Route changes are a pain

From: Name & Address supplied

I grew up living on Bradford Road, opposite Batley Park.

After getting married in 1968, I have lived most of my married life in Thornhill Lees.

I don’t drive, so I have been a bus traveller. 

What used to be the ‘A’ bus then became 281/282/283, this is the route I have used the most.

If the bus company are wanting more people to use the buses, can someone please tell me why they have split the route?

How can they be giving a better service if, when people who live in Thornhill Lees and Thornhill go to Batley to shop have now to change buses in Dewsbury, with bags of shopping on their way home?

A response from someone at the bus company would be welcome.


• Jon Croxford, area managing director for Arriva Yorkshire, said: “Making changes to services is always sensitive and that’s why we engage with customers prior to these making changes. 

“The changes made eight months ago aimed to provide improved reliability to the whole route and since then we have seen improved reliability of these Thornhill services, as well as simplifying the route numbers for customers.

“We understand the frustrations but unfortunately made the decision to alter the routes as research showed very few people made cross-Dewsbury journeys.”


Yes, we’d have protested

From: Paul Holmes, branch secretary, Kirklees Unison

I refer to the letter from Michael Green (The Forum – December 29, 2017), and the furore against Dewsbury Conservative Association’s dinner at the National Coal Mining Museum.

I would start by saying two things:

Following the booking of the Coal Mining Museum on the nearest week to the 32nd anniversary of the end of the 1984/85 miners’ strike, was either deliberately provocative, or extremely naïve.

It obviously wasn’t a ‘minor’ event as a Tory cabinet minister was due to speak at the dinner.

If it was deliberately provocative, then it was callous in the extreme, when over 100,000 jobs have been lost in the pits in Yorkshire since the strike, thousands of them in the Kirklees/ Wakefield area, where the mining museum itself is situated.

If it was naïve, then the sensible reaction from the Tory party would have been to move it out of courtesy. 

There are a number of events which, if you hold them at certain times in certain areas, will cause affront to someone.

Secondly, I don’t think that the event should have been cancelled. It is a public museum, funded by public money and publicly bookable.

If the booking had gone ahead, the demonstration on site would have been extremely large.

I spoke to many ex-miners and their families, who haven’t been on a march/ demonstration since 1984/5 who would have gone to the coal mining museum to protest at the dinner.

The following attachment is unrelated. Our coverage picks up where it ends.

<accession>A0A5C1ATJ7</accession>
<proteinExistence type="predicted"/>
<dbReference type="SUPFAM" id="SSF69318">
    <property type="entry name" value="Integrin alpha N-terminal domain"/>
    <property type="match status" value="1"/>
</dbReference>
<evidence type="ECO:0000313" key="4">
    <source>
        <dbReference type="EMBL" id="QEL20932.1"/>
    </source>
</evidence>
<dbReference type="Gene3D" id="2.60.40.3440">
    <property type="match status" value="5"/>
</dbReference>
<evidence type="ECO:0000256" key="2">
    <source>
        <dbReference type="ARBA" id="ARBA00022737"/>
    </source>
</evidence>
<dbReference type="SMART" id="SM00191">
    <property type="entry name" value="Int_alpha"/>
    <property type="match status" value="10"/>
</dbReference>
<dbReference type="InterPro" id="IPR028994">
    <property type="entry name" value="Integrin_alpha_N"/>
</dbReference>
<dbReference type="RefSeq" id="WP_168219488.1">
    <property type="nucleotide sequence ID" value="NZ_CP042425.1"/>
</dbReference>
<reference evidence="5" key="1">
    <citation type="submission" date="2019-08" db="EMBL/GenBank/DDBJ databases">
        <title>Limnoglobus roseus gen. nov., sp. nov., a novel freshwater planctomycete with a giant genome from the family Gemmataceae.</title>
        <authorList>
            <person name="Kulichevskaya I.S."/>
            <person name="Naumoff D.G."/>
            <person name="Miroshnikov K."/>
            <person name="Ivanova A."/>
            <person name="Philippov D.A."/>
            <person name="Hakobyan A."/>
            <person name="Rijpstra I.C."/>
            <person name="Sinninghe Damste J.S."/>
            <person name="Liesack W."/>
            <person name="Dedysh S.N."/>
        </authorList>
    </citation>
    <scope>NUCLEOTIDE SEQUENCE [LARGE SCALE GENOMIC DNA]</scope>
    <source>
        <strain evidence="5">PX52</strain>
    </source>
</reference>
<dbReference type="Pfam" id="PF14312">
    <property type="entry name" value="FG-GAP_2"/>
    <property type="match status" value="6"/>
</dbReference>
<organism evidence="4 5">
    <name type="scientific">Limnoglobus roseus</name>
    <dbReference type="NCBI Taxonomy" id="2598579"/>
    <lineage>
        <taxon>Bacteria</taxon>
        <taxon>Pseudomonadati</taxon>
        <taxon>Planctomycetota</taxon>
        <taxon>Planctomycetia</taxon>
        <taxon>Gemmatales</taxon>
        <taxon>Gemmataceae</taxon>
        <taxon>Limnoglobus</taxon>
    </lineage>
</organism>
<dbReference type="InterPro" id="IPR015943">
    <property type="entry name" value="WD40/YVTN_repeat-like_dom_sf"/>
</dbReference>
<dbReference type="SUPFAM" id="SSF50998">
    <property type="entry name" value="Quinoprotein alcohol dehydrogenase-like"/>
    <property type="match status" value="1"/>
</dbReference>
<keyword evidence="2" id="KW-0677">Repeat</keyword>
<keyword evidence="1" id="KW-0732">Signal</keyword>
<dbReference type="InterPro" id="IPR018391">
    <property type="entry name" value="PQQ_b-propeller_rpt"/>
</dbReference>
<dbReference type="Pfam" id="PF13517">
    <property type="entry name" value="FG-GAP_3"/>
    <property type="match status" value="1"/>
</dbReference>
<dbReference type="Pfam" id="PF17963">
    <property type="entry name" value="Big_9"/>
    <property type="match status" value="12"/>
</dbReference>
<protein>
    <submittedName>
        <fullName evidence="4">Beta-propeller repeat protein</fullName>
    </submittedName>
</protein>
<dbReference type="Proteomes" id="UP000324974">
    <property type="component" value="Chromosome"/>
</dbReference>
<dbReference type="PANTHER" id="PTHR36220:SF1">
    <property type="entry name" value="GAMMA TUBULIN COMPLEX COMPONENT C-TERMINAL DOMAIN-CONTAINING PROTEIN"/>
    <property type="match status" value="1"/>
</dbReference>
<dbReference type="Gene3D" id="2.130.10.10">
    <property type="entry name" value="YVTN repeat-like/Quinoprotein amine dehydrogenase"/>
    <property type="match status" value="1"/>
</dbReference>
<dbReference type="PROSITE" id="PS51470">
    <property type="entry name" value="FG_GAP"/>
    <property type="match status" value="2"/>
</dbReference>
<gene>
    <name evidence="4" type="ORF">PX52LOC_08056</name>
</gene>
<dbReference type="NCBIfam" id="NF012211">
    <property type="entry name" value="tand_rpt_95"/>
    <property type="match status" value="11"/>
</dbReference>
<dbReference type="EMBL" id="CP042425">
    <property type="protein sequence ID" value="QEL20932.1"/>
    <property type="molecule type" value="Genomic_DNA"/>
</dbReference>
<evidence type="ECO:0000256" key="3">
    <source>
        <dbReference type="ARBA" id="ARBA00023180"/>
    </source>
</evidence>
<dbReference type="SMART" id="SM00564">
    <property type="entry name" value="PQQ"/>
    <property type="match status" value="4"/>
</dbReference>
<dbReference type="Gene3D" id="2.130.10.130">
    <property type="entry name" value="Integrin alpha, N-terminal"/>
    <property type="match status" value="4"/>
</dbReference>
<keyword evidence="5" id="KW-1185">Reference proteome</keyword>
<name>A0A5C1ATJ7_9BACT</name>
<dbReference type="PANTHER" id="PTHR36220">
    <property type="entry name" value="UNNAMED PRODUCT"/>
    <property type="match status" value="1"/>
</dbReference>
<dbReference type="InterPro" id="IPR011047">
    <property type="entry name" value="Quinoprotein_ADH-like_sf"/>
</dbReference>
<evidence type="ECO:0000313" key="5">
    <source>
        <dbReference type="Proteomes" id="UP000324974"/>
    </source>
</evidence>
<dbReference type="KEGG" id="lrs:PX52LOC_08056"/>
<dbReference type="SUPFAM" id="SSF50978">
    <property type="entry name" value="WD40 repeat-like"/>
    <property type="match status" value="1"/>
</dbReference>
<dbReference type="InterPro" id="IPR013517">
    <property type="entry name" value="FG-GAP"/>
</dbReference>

That is their right.

The uproar caused by the booking only goes to show a lot of people how callous many people think the Tories are.

Some may think the Tories are naïve, but I don’t. Naïve political parties in government don’t allow the number of ‘rough sleepers’ there are in Britain today – callous parties do.

As I said, I think that the event should have gone ahead if the Dewsbury Tories wanted it to. They would have then found out what the residents of this area thought about it.

This branch would have been very happy to have been part of any protest.


Tories are killing NHS

From: David Honeybell, Heckmondwike

In last week’s Forum (January 12), Derek Cartwright accused a Labour supporter of re-writing history, when cabinet papers prove the Labour supporter to be correct. 

Can I point Derek back to the Forum in early 2014, where we had a discussion on the same subject.

I would trust the Labour supporter’s historical knowledge 100 per cent.

We must not forget what happened in the 1980s, nor any other time the Tory party has tried to crush the trades union movement, but we must come back to the present, where the Tory party is killing our NHS. 

Both the health secretary Jeremy Hunt, and Prime Minister Theresa May, have apologised to the public for our NHS being in the state it’s in, but they don’t accept the responsibility, they just ignore the fact it’s their policies that have put our NHS in that state. 

The Tory dogma of privatisation is gathering momentum, and if it isn’t stopped very quickly, our NHS will be lost, and we will never get it back. 

The ambulance service is under threat with a private company, Manchester Medical Services, already working for the MYH NHS Trust, waiting to pounce when our under-funded NHS breaks under the strain.

The shortage of consultants, doctors, and other clinical staff is a cause of great concern. 

It costs the MYH NHS Trust £100 per hour to employ a locum. £100 per hour! And all this mayhem is the fault of Tory party policy.